Now at a first glance you might think my headline suggests this editorial will be something to do with the fact that Michelin North America (MNA) and Continental Tire North America (CTNA) have thrown their weight behind the tyre-life concept. Car manufacturers Ford and DaimlerChrysler were the first to advise drivers to replace their tyres after six year regardless of tread depth. Bridgestone Firestone North America Tire (BFNAT) followed suit last November. However, that’s all I am going to say on this late-breaking subject here.
Instead I want to talk about another type of maturing. Tyres & Accessories recently came across a report conducted by Plimsoll Publishing that looks at the effect the aging population might have on UK tyre manufacturers and distributors. Apparently 42 per cent of the leaders of the UK’s top 242 tyre companies will be over sixty in the next 5 years and 23 per cent will breach 65 in the same period.
So what’s in store for the so-called baby boomers? Plimsoll’s study looks at the impact these retirement age directors might have on the financial performance and future direction of the companies they run. Collectively the UK top 242 tyre manufacturing and distribution companies are led by only 487 directors, varying in age from 21 to 84 years. Only 13 directors are under 30, while 114 are aged 61 and over.
So is the market as appealing as it was 10 years ago? Now I would like to make it clear that I am not saying there is any kind of negative relationship between the age of directors and performance, but Plimsoll’s analysis reports that 41 per cent of the 242 companies analysed are in clear financial difficulties and 21 per cent of companies failed to make any profit at all last year.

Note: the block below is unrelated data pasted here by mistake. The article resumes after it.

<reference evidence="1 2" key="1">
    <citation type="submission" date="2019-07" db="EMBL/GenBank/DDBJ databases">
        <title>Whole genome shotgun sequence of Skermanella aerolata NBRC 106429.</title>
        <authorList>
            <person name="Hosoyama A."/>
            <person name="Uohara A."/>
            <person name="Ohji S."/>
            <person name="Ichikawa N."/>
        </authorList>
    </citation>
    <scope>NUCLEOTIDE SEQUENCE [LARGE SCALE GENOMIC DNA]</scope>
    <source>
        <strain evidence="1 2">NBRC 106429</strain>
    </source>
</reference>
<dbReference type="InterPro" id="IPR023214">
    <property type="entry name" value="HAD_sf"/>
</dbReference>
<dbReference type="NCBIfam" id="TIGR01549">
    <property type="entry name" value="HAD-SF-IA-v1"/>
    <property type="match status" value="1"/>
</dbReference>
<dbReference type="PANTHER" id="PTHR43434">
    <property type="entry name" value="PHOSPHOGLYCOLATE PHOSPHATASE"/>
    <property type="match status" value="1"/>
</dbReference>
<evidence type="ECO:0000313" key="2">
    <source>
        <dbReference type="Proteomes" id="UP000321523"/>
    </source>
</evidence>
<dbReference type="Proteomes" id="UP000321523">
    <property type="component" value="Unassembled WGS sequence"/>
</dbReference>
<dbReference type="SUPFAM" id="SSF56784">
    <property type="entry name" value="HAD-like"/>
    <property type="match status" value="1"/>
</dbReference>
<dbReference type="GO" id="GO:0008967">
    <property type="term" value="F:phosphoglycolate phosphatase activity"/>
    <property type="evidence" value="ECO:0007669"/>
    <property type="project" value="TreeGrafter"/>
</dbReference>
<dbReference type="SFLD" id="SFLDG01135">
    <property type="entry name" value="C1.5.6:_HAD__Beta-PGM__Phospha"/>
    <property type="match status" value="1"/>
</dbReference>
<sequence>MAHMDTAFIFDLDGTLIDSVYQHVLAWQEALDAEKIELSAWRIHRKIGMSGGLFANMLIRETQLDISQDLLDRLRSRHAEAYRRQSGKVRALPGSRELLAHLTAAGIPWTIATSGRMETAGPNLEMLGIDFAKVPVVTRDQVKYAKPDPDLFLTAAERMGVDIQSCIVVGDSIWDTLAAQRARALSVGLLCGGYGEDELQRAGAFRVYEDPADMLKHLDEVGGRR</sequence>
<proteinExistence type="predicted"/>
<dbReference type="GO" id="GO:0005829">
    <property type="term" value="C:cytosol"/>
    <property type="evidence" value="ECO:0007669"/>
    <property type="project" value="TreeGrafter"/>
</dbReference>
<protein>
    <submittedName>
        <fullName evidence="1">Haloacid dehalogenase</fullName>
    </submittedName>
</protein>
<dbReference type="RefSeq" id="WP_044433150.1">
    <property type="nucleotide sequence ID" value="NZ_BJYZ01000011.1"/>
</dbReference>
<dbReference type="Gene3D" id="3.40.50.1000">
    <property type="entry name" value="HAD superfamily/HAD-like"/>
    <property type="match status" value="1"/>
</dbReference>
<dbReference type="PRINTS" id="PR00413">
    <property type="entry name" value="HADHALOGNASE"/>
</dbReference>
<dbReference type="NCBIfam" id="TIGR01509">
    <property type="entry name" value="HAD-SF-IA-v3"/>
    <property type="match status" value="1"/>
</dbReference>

So how many of the 487 directors are ready for the stresses of the next 5 years? Some don’t appear to have a choice. David Pattison, senior analyst maintains: “It’s debatable how many can afford to retire. If they are thinking of selling up then the business needs to command a good price if it’s going to finance the winters in the Caribbean and not all…are ready for this anyway.”
According to Plimsoll this is the main reason why directors are hanging on well into retirement. But the myth that your enthusiasm and motivation fails with age is completely unfounded as 60 companies run by directors over 60 increased both sales and profits in the last year. So can the industry offer the next generation of directors an exciting future?
It seems so. The average directors’ salary last year was £90,003 compared with the UK average of £67,500 per year. Directors’ fees increased by 83 last year and top earners can see this salary rise to over £180,000 per year. However this is because the job typically involves long-term commitment over eight years, compared with the UK average of just over five years.
So, it seems, while the majority of industry leaders are likely to be contemplating retirement, they are also leaving a metaphorical inheritance for the next generation of tyre entrepreneurs. And maybe it doesn’t matter how old the tyres in your warehouse are, after all.